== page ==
Dilithium Design EV Display for BMSC

In stock

For use with the Dilithium Design Battery Management System Controller (BMSC)

The Dilithium EV Display is extremely handy for showing pack voltage and current, average cell voltage and variation, state of charge, individual cell voltages, and setup screens for the charging system. We use this display for our own EVs here at ThunderStruck, and love it. 

A Hall Sensor provides realtime current and state of charge (coulomb counting). Available sensors include options for current up to 1000 Amps. See the Current Sensor page for details and availability.

Analog fuel gauges can be set up with the display to show state of charge (see the manuals below). 

Actual display area is 2.55" tall by 1.91" wide, plus the black bezel for a total size of 3.89" x 2.86". The bezel is glass, with 2-sided tape on the back for permanent panel attachment. The display has an exposed circuit board in the rear, and should be enclosed if exposed to moisture or dirt.

Included Components

  • Dilithium Designs Touch Screen Display 
  • Low voltage Wiring and connectors
  • 2 sided tape behind bezel for installation (semi-permanent)

Included with current sensor option

  • Sensor for selected current range
  • Sensor connector and pins
  • 10' sensor cable
When I first installed this display I considered it as a secondary display which I would refer to as needed. However, after using it for a period of time I came to realize it would be used as a primary display that would be placed directly in front of me for reference while driving. While it seems small at first it now actually seems like the perfect size for my dash and is placed next to my GPS speedometer with similar size readings.

The main screen provides a lot of information but it seems balanced and easy to read. At the top of the display is the digital fuel gage shown as a bar graph. Just below the bar graph is a digital display of the total battery pack capacity, which you can set to your individual pack size, and the amount of capacity left. Below the fuel gage bar graph is a display of both the pack voltage and the amp draw which are show in digital and bar graph forms. The amp draw is especially useful in determining the amp draw under varying conditions such as hard acceleration, normal freeway driving or going up or down grades. Also on the main screen is a bar graph at the bottom which displays the range between the low voltage and the high voltage cutoffs you have set for the battery pack and cell type for your vehicle. On this bar graph is a display of the range of cell voltages while driving. Below this bar graph is the digital display of your average cell voltage. Under varying conditions you can visually see a graphical representation of the range of the voltages on your individual cells which will increase under load.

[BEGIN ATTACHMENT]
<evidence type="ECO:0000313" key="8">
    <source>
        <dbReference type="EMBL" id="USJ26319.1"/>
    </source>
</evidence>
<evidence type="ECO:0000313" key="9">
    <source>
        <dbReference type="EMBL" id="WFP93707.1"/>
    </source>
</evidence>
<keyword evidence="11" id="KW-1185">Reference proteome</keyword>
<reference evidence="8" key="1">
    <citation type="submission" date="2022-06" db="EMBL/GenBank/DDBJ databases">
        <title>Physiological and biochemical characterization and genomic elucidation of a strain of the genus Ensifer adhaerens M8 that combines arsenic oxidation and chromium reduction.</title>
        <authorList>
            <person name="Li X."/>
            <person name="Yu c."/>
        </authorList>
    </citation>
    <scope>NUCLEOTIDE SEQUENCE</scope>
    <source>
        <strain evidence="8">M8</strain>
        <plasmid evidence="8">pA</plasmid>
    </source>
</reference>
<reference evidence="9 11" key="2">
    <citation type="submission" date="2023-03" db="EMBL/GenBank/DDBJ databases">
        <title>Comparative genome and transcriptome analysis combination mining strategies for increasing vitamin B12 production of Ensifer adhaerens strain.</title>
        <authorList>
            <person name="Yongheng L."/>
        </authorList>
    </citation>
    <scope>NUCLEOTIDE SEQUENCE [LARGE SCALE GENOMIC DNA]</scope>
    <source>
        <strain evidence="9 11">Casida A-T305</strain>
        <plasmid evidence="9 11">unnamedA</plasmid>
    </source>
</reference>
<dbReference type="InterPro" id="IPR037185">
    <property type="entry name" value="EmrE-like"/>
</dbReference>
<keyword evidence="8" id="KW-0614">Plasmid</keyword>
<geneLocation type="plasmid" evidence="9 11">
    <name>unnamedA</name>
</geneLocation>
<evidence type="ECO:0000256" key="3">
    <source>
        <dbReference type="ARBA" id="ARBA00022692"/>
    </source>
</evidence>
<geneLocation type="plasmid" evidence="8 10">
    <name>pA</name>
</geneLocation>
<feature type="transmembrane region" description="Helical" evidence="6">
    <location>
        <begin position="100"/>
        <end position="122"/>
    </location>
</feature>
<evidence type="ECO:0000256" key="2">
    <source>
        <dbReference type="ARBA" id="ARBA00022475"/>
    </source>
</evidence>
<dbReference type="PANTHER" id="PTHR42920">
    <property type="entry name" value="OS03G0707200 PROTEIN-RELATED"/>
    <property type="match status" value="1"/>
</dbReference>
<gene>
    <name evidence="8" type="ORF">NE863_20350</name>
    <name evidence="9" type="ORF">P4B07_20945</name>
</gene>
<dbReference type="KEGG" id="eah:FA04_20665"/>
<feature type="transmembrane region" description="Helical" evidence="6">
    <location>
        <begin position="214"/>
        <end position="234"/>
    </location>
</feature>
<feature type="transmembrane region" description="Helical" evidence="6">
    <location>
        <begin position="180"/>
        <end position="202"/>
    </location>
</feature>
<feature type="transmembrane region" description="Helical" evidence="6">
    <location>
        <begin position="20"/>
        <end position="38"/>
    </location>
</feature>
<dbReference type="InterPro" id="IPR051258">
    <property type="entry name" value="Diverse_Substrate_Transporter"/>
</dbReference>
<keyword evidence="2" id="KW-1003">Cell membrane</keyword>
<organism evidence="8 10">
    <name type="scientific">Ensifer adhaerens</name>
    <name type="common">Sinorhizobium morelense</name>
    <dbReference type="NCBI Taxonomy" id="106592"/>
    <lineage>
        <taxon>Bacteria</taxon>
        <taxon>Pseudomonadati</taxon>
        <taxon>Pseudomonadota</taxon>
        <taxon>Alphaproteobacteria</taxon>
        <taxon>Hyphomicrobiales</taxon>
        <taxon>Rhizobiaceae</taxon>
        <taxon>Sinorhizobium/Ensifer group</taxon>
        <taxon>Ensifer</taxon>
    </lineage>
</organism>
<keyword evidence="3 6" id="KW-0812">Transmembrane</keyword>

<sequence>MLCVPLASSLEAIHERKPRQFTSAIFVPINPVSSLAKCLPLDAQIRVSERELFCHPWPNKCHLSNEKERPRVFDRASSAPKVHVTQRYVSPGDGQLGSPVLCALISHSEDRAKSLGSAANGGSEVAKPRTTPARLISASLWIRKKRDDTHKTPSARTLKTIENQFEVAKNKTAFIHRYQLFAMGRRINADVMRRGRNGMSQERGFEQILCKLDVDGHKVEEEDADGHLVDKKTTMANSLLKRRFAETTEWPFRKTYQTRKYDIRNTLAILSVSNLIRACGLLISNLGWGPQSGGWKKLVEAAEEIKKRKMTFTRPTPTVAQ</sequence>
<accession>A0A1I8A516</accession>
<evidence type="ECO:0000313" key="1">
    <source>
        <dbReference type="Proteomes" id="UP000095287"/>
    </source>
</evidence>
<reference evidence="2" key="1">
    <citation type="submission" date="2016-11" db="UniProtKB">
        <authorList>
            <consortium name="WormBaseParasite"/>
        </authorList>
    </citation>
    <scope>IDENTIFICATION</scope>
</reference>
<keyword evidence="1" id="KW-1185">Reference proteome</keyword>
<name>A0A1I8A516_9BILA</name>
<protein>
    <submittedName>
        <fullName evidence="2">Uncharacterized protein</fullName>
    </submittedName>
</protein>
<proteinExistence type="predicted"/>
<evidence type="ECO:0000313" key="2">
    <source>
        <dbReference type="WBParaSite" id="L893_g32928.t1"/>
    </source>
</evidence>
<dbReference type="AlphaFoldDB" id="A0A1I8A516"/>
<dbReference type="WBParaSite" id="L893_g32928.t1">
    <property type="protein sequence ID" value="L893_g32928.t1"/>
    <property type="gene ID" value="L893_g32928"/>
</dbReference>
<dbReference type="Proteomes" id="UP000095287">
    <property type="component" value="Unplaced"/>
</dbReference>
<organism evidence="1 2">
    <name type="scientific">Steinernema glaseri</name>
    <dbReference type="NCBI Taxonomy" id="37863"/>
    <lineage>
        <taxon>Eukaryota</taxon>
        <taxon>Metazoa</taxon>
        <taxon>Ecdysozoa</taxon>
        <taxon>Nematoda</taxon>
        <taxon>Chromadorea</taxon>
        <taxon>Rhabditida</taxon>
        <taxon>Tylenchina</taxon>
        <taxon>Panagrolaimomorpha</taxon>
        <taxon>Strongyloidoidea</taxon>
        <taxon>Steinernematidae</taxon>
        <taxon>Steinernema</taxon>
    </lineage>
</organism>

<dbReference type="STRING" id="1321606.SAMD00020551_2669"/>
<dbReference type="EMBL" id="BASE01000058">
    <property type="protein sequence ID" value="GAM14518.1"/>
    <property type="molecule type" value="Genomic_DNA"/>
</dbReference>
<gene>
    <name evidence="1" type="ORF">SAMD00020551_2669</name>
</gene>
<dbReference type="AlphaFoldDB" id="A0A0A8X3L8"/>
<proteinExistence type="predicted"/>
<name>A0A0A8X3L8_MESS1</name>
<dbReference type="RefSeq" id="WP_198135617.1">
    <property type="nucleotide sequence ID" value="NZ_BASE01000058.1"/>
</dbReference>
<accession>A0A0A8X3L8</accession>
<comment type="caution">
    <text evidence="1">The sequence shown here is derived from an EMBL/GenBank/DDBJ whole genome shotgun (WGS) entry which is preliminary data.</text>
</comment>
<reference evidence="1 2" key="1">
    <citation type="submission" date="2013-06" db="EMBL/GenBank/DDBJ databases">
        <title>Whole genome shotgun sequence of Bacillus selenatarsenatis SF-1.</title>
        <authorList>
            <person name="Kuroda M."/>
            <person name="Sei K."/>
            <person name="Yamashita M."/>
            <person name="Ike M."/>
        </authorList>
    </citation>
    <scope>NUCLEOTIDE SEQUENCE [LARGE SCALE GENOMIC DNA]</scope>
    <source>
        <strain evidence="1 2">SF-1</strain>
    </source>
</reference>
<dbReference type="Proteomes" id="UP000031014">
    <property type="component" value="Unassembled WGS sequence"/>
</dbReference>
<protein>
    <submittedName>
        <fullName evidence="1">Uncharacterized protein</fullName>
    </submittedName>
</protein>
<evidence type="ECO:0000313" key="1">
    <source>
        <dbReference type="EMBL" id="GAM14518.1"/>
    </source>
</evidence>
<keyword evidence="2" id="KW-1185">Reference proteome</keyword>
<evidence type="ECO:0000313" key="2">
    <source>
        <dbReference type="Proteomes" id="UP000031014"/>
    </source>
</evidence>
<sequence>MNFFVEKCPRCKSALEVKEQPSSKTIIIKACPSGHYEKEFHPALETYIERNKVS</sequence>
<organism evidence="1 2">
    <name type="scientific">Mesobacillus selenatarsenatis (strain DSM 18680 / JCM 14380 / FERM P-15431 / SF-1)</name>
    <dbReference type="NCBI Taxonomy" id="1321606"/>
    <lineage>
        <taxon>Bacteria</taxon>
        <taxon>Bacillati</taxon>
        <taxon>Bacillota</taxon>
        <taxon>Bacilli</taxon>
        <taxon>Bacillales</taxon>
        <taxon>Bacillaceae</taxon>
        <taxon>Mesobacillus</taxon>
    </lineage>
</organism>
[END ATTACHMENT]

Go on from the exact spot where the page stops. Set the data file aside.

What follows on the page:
From the main display screen you can move through the touch screen to other features. What I especially like is I can change various settings simply by using the touch screen with no need to connect a lap top computer. One of the screens shows the history of the charging cycles with information on the minutes charged, the reason for the charge termination, the maximum voltage during the charge and the watt hours added during the charge. In conjunction with my GPS speedometer I use the history to determine the average miles per kWh so I can manually calculate my driving distance based on my estimate of battery pack capacity.

If the display is connected to a BMS you will be able to adjust various settings on screen and you will be able to see the voltage of all the individual cells. If you detect a widening of the average cell voltage bar graph on the main display, or if you are experiencing a cut off from an individual cell falling below the low voltage cut off level, you can actually locate the problem cell on screen and determine where it is in your pack.

If needed you can connect a lap top computer directly to the display for adjusting additional settings or saving data to the lap top. Another nice feature is you can connect the display to an analog fuel gage if you want to keep the look of your dash in your vehicle. The price for the display is vary reasonable for the amount of data displayed and varying configurations it will handle. Set up is fairly simple especially with the good documentation provided.
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